2.3. Cultural Practices/customs

2.3.1. https://www.google.com/search?q=cultural+practices+west+and+southwest+native+american+tribes&espv=2&biw=752&bih=715&source=lnms&tbm=isch&sa=X&ved=0ahUKEwil9srU9pvPAhUBKB4KHXNEBdQQ_AUIBigB#imgrc=o7bGi4Csy4UvFM%3A

2.3.2. Death Ceremony

2.3.2.1. Believes that the soul moves along a sky path

2.3.2.2. Those who lived a righteous life will pass through with ease

2.3.2.3. Those who haven't will encounter suffering on the journey.

2.3.2.4. To prepare the body for the descent to heaven the dead is washed with yucca suds and dressed traditionally.

2.4. Resources used

2.4.1. https://www.google.com/search?q=resources+used+by+native+americans+west+and+southwest&espv=2&biw=752&bih=715&source=lnms&tbm=isch&sa=X&ved=0ahUKEwiUsOyH95vPAhVJ1h4KHaIOCGoQ_AUIBigB#imgrc=r7qyWz0-LNMNDM%3A

2.4.2. Torquoise

2.4.2.1. A stone used in a lot of Southwestern Native American Jewelry

2.4.2.2. Promotes health, happiness and good fortune

2.4.3. Silver

2.4.3.1. Made by Navajo tribe

2.4.3.2. Learned from the Mexicans

2.4.3.3. Learned how to melt and mold steel into jewelry

2.4.4. Straw

2.4.4.1. In the climate grass dried up and became straw very easily

2.4.4.2. Straw is used for clothing, baskets and thread for weaving

2.4.5. Clay

2.4.5.1. Dried to build homes

2.4.5.2. Mold and draw art

2.4.5.3. Make pottery

2.4.5.4. Make cups

2.4.5.5. Bowls

2.4.5.6. Body paint

2.4.6. Rivers

2.4.6.1. Native Americans manipulated the rivers to make them have tributaries leading to civilization

2.4.6.2. Than make irrigation systems to water their agriculture.

2.4.6.3. The water also was used to make dry clay wet for molding

2.4.7. Cactus

2.4.7.1. Has milk

2.4.7.2. Is edible

2.4.7.3. Prickers can be used for hunting and sowing.

2.5. Major Tribes

2.5.1. https://www.google.com/search?q=major+tribes+of+the+west+and+southwest&espv=2&biw=752&bih=715&source=lnms&tbm=isch&sa=X&ved=0ahUKEwjY4_Gn95vPAhVEkh4KHRyQDw0Q_AUICCgD#imgrc=huMURB0V_SlzmM%3A

2.5.2. Achumawi

2.5.3. Mono

2.5.4. Pomo

2.5.5. Yuki

2.5.6. Apache

2.5.7. Maripoca

2.5.8. Pueblos

2.5.9. Navajo

2.5.10. Hopi

2.5.11. Yuam

2.5.12. Zuni

3. Great Plains

3.1. Present Day Boundaries

3.1.1. Texas and North to North Dakota and Montana.

3.2. Methods of Survival/subsistence

3.2.1. https://www.google.com/search?q=methods+and+survival+substances+great+plains+native+american+tribes&espv=2&biw=752&bih=715&source=lnms&tbm=isch&sa=X&ved=0ahUKEwj6m-Pl9JvPAhUJKx4KHd8zC0kQ_AUIBigB#imgdii=ixyRGPhtqmRJDM%3A%3BixyRGPhtqmRJDM%3A%3BH4O0Rlc30yIu0M%3A&imgrc=ixyRGPhtqmRJDM%3A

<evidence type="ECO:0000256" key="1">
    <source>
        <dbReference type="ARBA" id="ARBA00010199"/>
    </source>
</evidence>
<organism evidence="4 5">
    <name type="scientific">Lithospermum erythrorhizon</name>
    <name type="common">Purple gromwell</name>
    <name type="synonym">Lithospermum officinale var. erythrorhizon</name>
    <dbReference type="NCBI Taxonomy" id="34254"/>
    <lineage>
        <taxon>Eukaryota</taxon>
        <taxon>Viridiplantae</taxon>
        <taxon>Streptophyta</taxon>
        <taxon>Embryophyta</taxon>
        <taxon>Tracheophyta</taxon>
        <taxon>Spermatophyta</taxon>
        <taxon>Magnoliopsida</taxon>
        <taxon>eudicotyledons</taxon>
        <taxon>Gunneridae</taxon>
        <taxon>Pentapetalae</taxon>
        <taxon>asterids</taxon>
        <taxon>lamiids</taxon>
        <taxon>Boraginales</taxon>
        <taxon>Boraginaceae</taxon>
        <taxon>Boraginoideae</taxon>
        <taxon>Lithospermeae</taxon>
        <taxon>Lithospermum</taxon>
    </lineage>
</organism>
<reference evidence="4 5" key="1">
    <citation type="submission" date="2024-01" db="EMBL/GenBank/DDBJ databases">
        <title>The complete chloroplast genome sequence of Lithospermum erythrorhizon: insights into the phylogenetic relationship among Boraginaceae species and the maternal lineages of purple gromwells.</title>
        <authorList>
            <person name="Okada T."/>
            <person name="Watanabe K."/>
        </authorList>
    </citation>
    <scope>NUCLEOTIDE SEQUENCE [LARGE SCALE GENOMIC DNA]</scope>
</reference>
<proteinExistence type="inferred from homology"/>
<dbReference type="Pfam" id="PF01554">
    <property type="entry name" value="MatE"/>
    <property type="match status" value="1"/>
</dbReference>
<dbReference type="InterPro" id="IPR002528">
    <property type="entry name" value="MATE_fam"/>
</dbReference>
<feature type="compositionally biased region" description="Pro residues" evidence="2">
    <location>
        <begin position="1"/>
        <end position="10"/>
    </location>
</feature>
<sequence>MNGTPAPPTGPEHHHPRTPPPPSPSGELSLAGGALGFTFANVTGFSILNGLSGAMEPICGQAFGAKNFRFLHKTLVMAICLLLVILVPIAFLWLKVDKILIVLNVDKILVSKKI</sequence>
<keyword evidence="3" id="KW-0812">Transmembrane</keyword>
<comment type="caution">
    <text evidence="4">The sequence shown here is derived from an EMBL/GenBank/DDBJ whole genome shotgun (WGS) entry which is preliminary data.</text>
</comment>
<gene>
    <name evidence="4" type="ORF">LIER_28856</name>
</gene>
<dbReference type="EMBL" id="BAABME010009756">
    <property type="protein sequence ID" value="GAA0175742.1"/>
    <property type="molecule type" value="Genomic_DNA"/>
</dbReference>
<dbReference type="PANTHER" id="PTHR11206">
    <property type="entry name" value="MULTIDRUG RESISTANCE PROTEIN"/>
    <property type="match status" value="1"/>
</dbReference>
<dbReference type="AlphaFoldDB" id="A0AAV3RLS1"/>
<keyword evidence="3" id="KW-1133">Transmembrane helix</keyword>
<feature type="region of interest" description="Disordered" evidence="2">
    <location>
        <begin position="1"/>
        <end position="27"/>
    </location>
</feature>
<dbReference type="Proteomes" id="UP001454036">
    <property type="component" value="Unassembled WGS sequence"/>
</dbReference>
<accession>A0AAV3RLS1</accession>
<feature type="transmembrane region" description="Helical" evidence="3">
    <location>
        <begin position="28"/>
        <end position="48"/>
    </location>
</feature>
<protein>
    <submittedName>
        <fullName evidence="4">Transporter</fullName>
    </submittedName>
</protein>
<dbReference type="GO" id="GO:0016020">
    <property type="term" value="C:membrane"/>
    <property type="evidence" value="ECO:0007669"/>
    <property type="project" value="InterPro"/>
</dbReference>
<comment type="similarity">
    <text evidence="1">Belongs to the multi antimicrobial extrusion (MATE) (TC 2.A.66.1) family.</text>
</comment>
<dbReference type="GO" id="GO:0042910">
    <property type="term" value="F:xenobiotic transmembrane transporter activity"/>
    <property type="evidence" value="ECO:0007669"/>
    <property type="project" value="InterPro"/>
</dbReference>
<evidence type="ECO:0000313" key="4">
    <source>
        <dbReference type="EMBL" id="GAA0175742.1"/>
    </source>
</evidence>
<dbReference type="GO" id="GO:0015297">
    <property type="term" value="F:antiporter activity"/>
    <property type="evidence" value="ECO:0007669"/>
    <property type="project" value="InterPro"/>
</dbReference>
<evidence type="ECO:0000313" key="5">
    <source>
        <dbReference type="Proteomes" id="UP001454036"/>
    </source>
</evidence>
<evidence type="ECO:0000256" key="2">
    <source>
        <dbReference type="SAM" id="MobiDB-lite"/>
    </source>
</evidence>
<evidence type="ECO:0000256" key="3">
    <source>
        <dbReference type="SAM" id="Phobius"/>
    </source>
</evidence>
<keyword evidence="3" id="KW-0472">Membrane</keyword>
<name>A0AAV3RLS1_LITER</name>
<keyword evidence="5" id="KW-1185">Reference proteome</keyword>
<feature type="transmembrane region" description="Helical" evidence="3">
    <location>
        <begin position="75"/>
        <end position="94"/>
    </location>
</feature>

3.2.2. Nomadic Tribes

3.2.2.1. Follow buffalo migrations

3.2.2.2. Live in camps that could be dismantled and moved easily

3.2.2.3. Didn't farm because they moved around so much

3.2.2.4. Lived in teepees.

3.2.3. Hunting

3.2.3.1. Mostly buffalo

3.2.3.2. Antelope

3.2.3.3. Elk

3.2.3.4. Bison

3.2.4. Farming

3.2.4.1. Wheat

3.2.4.2. Barley

3.2.4.3. Beans

3.2.4.4. Squash

3.2.4.5. Sunflower

3.2.4.6. Tobacco

3.3. Cultural Practices/customs

3.3.1. Hunting

3.3.1.1. After killing an animal they would pray to their gods.

3.3.1.2. Didn't waste any of their hunted animals and would use every body part possible.

3.3.1.3. Would make offerings to the gods by burning the heart of their hunted animals.

3.3.2. Religion

3.3.2.1. Believed in the great god Sioux, a.k.a "Waken Tanka, meaning the great spirit.

3.3.2.2. Believed all animals, plants, trees, stones and clouds have spirits that could be prayed to and that the Earth was the mother of all these spirits.

3.3.2.3. People who were blessed or "waken" were healers and received a sign from the Great Spirit.

3.3.2.4. Religious ceremonies were held during the warmer months and most nomadic tribes united at these events.

3.3.3. http://www.awaken.com/2015/04/great-spirit-wakan-tanka-the-great-mystery/

3.4. Resources used

3.4.1. https://www.google.com/search?q=resources+used+by+native+americans+great+plains&espv=2&biw=752&bih=715&source=lnms&tbm=isch&sa=X&ved=0ahUKEwizlb629ZvPAhXBJx4KHcMKAIsQ_AUIBigB#imgrc=acdeFo9cRer8ZM%3A

3.4.2. Teepees